Car crime fall key to historic low in crime rateOverall crime rate in England and Wales falls by 45% since 1995, with car crime down from more than 1.1m to 456,000 a year . . .
Alan Travis guardian.co.uk, Thursday 16 June 2011
A dramatic and sustained fall in car crime over the past 15 years has been a major factor in the 45% drop in the overall rate for crime in England and Wales since 1995, the biggest fall since the second world war.
The official police-recorded figures for car crime – which include stolen vehicles as well as thefts from cars and vans – have fallen from more than 1.1m a year in 1997 to 456,000 in 2010.
In the 1990s car crime accounted for more than 20% of the overall rate of 5m offences a year. But the success of the car manufacturers in improving security has helped reduced that share to 11% of the 4.1m offences recorded by the police in 2010.
The reductions, plus those in burglary, another high volume offence, and domestic violence, have proved the key factors in reducing crime to historic lows.
Home Office criminologists say that the introduction of home security measures, such as alarms and window locks, and the fact that car manufacturers now fit immobilisers and other security features as standard have been crucial in reducing crime.
But some car insurance firms claim the figures have been artificially suppressed by "misallocating" car theft statistics under house burglary, whenever an offender breaks into a home to steal the car keys.
There seems to be a consensus that break-ins to steal keys are making up a greater proportion of burglaries – possibly up to 20%.
Home Office figures also show that keys were used in 85% of car thefts where the method of theft was known. Of these, 37% came from burglaries and 18% from the owner leaving the keys in the car.
But the 18,600 incidents of car-key theft for 2008 compares with a total of 160,000 cars and vans stolen that year – too small a proportion to make that much difference to the overall trend.
THIN BLUE LINE COMMENT
Car crime has undoubtedly fallen since the days of poor security and much credit for this goes to the manufacturers, security industry and the thatcham research centre.
However, we should not kid ourselves that it has fallen to the extent the police recorded crime (prc) suggests.
Theresa May was so doubtful of the integrity of PRC, she commissioned the National Statistician, Jil Mattheson to conduct a review of crime statistics.
Performance targeting within the public sector, including policing has led to the corruptive practices of "gaming" within PRC and detections process. Chief and senior officers have been paid huge bonuses to demonstrate that crime has fallen, throwing massive clouds of suspicion and doubt over the integrity of the statistics. Rank and file officers in their thousands report that figures are fudged on a daily basis to achieve this.
If a communal dwelling block is burgled, with say 20 houses burgled and 20 cars stolen, this is reported as ONE offence.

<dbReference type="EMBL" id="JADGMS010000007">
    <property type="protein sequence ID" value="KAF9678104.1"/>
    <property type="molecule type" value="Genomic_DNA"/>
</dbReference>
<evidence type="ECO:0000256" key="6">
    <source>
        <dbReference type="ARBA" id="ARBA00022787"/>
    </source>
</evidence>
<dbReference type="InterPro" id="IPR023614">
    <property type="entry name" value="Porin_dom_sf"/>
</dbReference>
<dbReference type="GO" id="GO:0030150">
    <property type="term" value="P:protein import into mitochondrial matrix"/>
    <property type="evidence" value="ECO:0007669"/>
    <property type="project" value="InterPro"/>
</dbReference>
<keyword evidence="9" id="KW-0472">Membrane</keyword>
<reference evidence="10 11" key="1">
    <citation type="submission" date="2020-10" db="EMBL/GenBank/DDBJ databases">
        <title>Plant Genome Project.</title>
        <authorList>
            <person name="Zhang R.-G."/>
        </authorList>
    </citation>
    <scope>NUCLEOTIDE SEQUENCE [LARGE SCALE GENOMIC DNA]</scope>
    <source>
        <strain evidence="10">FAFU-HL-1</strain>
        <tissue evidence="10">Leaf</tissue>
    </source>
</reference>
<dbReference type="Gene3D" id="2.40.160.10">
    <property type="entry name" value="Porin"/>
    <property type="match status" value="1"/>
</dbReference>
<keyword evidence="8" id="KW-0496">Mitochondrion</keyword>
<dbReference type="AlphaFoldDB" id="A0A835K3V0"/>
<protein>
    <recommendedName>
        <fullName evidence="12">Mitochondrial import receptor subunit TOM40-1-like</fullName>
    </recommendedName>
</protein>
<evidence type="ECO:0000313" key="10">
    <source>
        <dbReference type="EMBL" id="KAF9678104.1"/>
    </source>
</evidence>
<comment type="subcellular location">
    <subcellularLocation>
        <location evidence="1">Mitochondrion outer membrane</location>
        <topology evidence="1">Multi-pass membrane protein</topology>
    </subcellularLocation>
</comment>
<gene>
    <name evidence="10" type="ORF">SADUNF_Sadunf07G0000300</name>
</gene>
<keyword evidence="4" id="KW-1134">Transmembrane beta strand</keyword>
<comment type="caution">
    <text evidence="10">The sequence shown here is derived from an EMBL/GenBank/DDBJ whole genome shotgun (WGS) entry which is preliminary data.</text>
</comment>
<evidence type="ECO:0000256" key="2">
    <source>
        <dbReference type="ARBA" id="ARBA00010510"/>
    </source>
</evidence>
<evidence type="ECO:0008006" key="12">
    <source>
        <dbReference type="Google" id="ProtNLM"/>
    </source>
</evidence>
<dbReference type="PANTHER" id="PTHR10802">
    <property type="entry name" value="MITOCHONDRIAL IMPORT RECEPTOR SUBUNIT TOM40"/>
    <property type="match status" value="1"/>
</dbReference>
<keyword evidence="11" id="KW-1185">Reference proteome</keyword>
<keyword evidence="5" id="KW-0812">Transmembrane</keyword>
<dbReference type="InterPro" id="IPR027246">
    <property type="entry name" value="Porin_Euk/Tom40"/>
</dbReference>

Car crime is typically reported as an incident NOT a crime unless the victim makes a full statement, thereby suppressing the real picture considerably.
We witness this every day in our business providing vehicles to car theft victims.
If a vehicle is taken without consent and recovered without damage, it will rarely be reported. If recovered with damage, it is reported as criminal damage to a vehicle which again reduces the car theft statistics.
We have the Home office figures for the last 10 years to demonstrate how incidents are shuffled between categories to convey the impression that car theft is falling.
Wherever possible, police record car theft as vehicle interference, a summary only offence that again reduces the numbers of car theft crimes recorded.
When an offender serves a custodial sentence, he is interviewed to admit further offences which are treated as TIC's but without the associated court penalties. Officers will tell you that vehicle crime is the most volumous "detected" because it is the easiest to write off in this manner. Offences are reclassified at this stage, always downward to suppress the real picture.
So whilst car theft is less prevalent than the 70's and 80's, do not be misled into believing it is to the extent that the Home Office and police media would suggest. As a retired police detective who conducts regular in depth analysis of police recorded crime and detections, I can confirm this yet another Home Office example of political spin intended to convey the impression that crime is under control.
Sadly, vehicle crime is only one area we have highlighted, where the integrity of crime statistics and detections are in serious doubt. The regulatory bodies of ACPO/HMIC/IPCC and even the Information Commissioner have avoided their duty to expose the gaming activity for fear it will further damage public confidence, reflecting the organisational nature of this corruptive and divisive area of activity within the service.
To be persuaded crime is going down, look at the Government figures. To be persuaded it is not, look out of the window.
Friday, 17 June 2011
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